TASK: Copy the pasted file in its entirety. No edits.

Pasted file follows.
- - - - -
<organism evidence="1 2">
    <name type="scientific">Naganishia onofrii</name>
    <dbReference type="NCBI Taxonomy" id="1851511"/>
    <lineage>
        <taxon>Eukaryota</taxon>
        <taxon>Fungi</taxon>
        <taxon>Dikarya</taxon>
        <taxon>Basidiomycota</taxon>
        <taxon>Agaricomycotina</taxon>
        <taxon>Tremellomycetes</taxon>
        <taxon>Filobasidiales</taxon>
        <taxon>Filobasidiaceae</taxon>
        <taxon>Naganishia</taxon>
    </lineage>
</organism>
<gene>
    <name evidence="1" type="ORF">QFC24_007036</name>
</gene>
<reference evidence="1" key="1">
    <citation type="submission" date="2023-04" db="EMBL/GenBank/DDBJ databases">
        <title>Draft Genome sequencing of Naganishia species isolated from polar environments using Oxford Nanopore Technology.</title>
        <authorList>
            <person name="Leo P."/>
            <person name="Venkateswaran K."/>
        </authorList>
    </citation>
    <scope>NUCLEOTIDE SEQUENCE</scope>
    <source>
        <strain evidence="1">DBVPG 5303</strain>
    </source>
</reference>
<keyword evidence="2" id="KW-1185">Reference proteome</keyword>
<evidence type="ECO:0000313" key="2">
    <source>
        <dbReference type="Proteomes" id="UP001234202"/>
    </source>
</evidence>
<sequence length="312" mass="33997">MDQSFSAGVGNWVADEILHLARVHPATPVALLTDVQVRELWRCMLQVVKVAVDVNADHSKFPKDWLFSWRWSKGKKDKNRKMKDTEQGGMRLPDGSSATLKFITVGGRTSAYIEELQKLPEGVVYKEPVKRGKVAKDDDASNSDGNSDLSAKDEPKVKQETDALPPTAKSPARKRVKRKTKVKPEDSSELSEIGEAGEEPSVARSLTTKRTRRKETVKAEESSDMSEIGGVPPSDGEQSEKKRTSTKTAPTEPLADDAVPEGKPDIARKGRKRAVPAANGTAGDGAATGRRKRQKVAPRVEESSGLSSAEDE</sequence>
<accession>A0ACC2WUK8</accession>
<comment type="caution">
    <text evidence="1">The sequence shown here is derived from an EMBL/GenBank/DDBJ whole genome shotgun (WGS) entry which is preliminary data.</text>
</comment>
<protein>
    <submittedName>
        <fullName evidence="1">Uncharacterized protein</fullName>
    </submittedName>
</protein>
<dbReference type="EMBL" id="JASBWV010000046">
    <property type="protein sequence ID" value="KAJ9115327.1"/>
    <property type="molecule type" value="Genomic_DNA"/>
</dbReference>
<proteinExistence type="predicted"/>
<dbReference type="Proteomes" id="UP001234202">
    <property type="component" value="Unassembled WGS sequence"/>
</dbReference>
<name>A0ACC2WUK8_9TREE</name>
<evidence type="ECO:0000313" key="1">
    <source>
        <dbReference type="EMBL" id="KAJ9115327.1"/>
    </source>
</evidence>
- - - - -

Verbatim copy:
<organism evidence="1 2">
    <name type="scientific">Naganishia onofrii</name>
    <dbReference type="NCBI Taxonomy" id="1851511"/>
    <lineage>
        <taxon>Eukaryota</taxon>
        <taxon>Fungi</taxon>
        <taxon>Dikarya</taxon>
        <taxon>Basidiomycota</taxon>
        <taxon>Agaricomycotina</taxon>
        <taxon>Tremellomycetes</taxon>
        <taxon>Filobasidiales</taxon>
        <taxon>Filobasidiaceae</taxon>
        <taxon>Naganishia</taxon>
    </lineage>
</organism>
<gene>
    <name evidence="1" type="ORF">QFC24_007036</name>
</gene>
<reference evidence="1" key="1">
    <citation type="submission" date="2023-04" db="EMBL/GenBank/DDBJ databases">
        <title>Draft Genome sequencing of Naganishia species isolated from polar environments using Oxford Nanopore Technology.</title>
        <authorList>
            <person name="Leo P."/>
            <person name="Venkateswaran K."/>
        </authorList>
    </citation>
    <scope>NUCLEOTIDE SEQUENCE</scope>
    <source>
        <strain evidence="1">DBVPG 5303</strain>
    </source>
</reference>
<keyword evidence="2" id="KW-1185">Reference proteome</keyword>
<evidence type="ECO:0000313" key="2">
    <source>
        <dbReference type="Proteomes" id="UP001234202"/>
    </source>
</evidence>
<sequence length="312" mass="33997">MDQSFSAGVGNWVADEILHLARVHPATPVALLTDVQVRELWRCMLQVVKVAVDVNADHSKFPKDWLFSWRWSKGKKDKNRKMKDTEQGGMRLPDGSSATLKFITVGGRTSAYIEELQKLPEGVVYKEPVKRGKVAKDDDASNSDGNSDLSAKDEPKVKQETDALPPTAKSPARKRVKRKTKVKPEDSSELSEIGEAGEEPSVARSLTTKRTRRKETVKAEESSDMSEIGGVPPSDGEQSEKKRTSTKTAPTEPLADDAVPEGKPDIARKGRKRAVPAANGTAGDGAATGRRKRQKVAPRVEESSGLSSAEDE</sequence>
<accession>A0ACC2WUK8</accession>
<comment type="caution">
    <text evidence="1">The sequence shown here is derived from an EMBL/GenBank/DDBJ whole genome shotgun (WGS) entry which is preliminary data.</text>
</comment>
<protein>
    <submittedName>
        <fullName evidence="1">Uncharacterized protein</fullName>
    </submittedName>
</protein>
<dbReference type="EMBL" id="JASBWV010000046">
    <property type="protein sequence ID" value="KAJ9115327.1"/>
    <property type="molecule type" value="Genomic_DNA"/>
</dbReference>
<proteinExistence type="predicted"/>
<dbReference type="Proteomes" id="UP001234202">
    <property type="component" value="Unassembled WGS sequence"/>
</dbReference>
<name>A0ACC2WUK8_9TREE</name>
<evidence type="ECO:0000313" key="1">
    <source>
        <dbReference type="EMBL" id="KAJ9115327.1"/>
    </source>
</evidence>